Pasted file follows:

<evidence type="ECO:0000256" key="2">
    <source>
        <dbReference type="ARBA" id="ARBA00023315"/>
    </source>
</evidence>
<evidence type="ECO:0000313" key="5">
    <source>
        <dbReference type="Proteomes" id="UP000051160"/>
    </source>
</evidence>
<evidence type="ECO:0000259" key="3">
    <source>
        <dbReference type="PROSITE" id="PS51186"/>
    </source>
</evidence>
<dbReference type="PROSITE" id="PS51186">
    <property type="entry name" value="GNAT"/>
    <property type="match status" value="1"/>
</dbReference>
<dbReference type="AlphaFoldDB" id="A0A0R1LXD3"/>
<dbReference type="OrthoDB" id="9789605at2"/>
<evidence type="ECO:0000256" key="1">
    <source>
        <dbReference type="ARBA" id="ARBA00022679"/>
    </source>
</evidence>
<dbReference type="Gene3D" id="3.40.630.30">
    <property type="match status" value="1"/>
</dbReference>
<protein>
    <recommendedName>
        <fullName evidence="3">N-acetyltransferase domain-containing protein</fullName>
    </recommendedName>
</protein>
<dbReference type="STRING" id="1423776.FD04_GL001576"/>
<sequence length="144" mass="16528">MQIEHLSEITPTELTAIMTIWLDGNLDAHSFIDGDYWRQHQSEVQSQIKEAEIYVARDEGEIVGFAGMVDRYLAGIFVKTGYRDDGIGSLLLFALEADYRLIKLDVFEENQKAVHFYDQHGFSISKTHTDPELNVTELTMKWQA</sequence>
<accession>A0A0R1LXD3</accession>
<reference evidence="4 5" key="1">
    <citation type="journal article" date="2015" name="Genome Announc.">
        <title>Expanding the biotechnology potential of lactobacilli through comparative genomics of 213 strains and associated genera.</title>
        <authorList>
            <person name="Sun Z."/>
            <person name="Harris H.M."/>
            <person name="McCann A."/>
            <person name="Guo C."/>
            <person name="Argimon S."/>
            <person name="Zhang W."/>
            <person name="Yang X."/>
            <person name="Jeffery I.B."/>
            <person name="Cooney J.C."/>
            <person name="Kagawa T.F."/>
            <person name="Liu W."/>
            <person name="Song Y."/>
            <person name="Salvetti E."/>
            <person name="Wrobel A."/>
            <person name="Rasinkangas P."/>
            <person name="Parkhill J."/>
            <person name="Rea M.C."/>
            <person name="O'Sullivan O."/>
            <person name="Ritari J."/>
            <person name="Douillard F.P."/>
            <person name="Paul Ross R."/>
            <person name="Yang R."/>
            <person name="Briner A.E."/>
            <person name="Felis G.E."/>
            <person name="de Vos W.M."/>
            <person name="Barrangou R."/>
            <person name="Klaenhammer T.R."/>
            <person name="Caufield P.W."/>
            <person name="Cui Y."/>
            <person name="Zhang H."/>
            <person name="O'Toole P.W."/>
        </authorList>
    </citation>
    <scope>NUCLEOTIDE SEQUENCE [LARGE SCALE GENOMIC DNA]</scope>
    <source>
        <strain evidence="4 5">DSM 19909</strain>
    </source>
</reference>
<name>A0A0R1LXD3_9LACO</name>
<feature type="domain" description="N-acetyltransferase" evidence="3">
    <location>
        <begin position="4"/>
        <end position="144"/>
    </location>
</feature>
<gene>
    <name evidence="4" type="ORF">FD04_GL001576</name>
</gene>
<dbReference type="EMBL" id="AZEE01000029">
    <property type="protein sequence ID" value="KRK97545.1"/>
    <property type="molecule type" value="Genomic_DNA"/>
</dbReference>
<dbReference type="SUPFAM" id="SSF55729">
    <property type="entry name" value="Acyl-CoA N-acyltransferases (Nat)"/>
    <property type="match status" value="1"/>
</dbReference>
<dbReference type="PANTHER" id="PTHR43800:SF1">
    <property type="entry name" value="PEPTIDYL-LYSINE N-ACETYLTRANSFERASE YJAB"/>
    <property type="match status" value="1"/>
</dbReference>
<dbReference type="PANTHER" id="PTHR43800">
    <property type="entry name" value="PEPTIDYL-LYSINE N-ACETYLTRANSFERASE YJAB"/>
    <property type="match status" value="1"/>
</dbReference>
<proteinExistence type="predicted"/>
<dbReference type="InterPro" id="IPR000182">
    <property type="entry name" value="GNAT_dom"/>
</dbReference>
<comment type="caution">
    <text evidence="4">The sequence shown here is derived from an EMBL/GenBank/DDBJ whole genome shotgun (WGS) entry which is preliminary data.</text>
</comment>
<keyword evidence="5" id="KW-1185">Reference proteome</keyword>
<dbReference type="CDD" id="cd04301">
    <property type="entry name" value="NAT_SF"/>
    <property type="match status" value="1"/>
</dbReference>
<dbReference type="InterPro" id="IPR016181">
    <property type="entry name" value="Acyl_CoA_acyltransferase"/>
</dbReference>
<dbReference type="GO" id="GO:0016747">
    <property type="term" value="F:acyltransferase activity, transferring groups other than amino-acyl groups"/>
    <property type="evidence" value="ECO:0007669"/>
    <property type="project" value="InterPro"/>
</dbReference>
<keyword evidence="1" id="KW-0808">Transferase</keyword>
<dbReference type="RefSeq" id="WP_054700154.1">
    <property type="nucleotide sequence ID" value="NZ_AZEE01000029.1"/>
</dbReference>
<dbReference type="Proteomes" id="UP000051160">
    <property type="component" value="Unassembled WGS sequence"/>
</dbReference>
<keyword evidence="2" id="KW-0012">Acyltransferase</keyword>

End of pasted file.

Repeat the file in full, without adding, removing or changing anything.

<evidence type="ECO:0000256" key="2">
    <source>
        <dbReference type="ARBA" id="ARBA00023315"/>
    </source>
</evidence>
<evidence type="ECO:0000313" key="5">
    <source>
        <dbReference type="Proteomes" id="UP000051160"/>
    </source>
</evidence>
<evidence type="ECO:0000259" key="3">
    <source>
        <dbReference type="PROSITE" id="PS51186"/>
    </source>
</evidence>
<dbReference type="PROSITE" id="PS51186">
    <property type="entry name" value="GNAT"/>
    <property type="match status" value="1"/>
</dbReference>
<dbReference type="AlphaFoldDB" id="A0A0R1LXD3"/>
<dbReference type="OrthoDB" id="9789605at2"/>
<evidence type="ECO:0000256" key="1">
    <source>
        <dbReference type="ARBA" id="ARBA00022679"/>
    </source>
</evidence>
<dbReference type="Gene3D" id="3.40.630.30">
    <property type="match status" value="1"/>
</dbReference>
<protein>
    <recommendedName>
        <fullName evidence="3">N-acetyltransferase domain-containing protein</fullName>
    </recommendedName>
</protein>
<dbReference type="STRING" id="1423776.FD04_GL001576"/>
<sequence length="144" mass="16528">MQIEHLSEITPTELTAIMTIWLDGNLDAHSFIDGDYWRQHQSEVQSQIKEAEIYVARDEGEIVGFAGMVDRYLAGIFVKTGYRDDGIGSLLLFALEADYRLIKLDVFEENQKAVHFYDQHGFSISKTHTDPELNVTELTMKWQA</sequence>
<accession>A0A0R1LXD3</accession>
<reference evidence="4 5" key="1">
    <citation type="journal article" date="2015" name="Genome Announc.">
        <title>Expanding the biotechnology potential of lactobacilli through comparative genomics of 213 strains and associated genera.</title>
        <authorList>
            <person name="Sun Z."/>
            <person name="Harris H.M."/>
            <person name="McCann A."/>
            <person name="Guo C."/>
            <person name="Argimon S."/>
            <person name="Zhang W."/>
            <person name="Yang X."/>
            <person name="Jeffery I.B."/>
            <person name="Cooney J.C."/>
            <person name="Kagawa T.F."/>
            <person name="Liu W."/>
            <person name="Song Y."/>
            <person name="Salvetti E."/>
            <person name="Wrobel A."/>
            <person name="Rasinkangas P."/>
            <person name="Parkhill J."/>
            <person name="Rea M.C."/>
            <person name="O'Sullivan O."/>
            <person name="Ritari J."/>
            <person name="Douillard F.P."/>
            <person name="Paul Ross R."/>
            <person name="Yang R."/>
            <person name="Briner A.E."/>
            <person name="Felis G.E."/>
            <person name="de Vos W.M."/>
            <person name="Barrangou R."/>
            <person name="Klaenhammer T.R."/>
            <person name="Caufield P.W."/>
            <person name="Cui Y."/>
            <person name="Zhang H."/>
            <person name="O'Toole P.W."/>
        </authorList>
    </citation>
    <scope>NUCLEOTIDE SEQUENCE [LARGE SCALE GENOMIC DNA]</scope>
    <source>
        <strain evidence="4 5">DSM 19909</strain>
    </source>
</reference>
<name>A0A0R1LXD3_9LACO</name>
<feature type="domain" description="N-acetyltransferase" evidence="3">
    <location>
        <begin position="4"/>
        <end position="144"/>
    </location>
</feature>
<gene>
    <name evidence="4" type="ORF">FD04_GL001576</name>
</gene>
<dbReference type="EMBL" id="AZEE01000029">
    <property type="protein sequence ID" value="KRK97545.1"/>
    <property type="molecule type" value="Genomic_DNA"/>
</dbReference>
<dbReference type="SUPFAM" id="SSF55729">
    <property type="entry name" value="Acyl-CoA N-acyltransferases (Nat)"/>
    <property type="match status" value="1"/>
</dbReference>
<dbReference type="PANTHER" id="PTHR43800:SF1">
    <property type="entry name" value="PEPTIDYL-LYSINE N-ACETYLTRANSFERASE YJAB"/>
    <property type="match status" value="1"/>
</dbReference>
<dbReference type="PANTHER" id="PTHR43800">
    <property type="entry name" value="PEPTIDYL-LYSINE N-ACETYLTRANSFERASE YJAB"/>
    <property type="match status" value="1"/>
</dbReference>
<proteinExistence type="predicted"/>
<dbReference type="InterPro" id="IPR000182">
    <property type="entry name" value="GNAT_dom"/>
</dbReference>
<comment type="caution">
    <text evidence="4">The sequence shown here is derived from an EMBL/GenBank/DDBJ whole genome shotgun (WGS) entry which is preliminary data.</text>
</comment>
<keyword evidence="5" id="KW-1185">Reference proteome</keyword>
<dbReference type="CDD" id="cd04301">
    <property type="entry name" value="NAT_SF"/>
    <property type="match status" value="1"/>
</dbReference>
<dbReference type="InterPro" id="IPR016181">
    <property type="entry name" value="Acyl_CoA_acyltransferase"/>
</dbReference>
<dbReference type="GO" id="GO:0016747">
    <property type="term" value="F:acyltransferase activity, transferring groups other than amino-acyl groups"/>
    <property type="evidence" value="ECO:0007669"/>
    <property type="project" value="InterPro"/>
</dbReference>
<keyword evidence="1" id="KW-0808">Transferase</keyword>
<dbReference type="RefSeq" id="WP_054700154.1">
    <property type="nucleotide sequence ID" value="NZ_AZEE01000029.1"/>
</dbReference>
<dbReference type="Proteomes" id="UP000051160">
    <property type="component" value="Unassembled WGS sequence"/>
</dbReference>
<keyword evidence="2" id="KW-0012">Acyltransferase</keyword>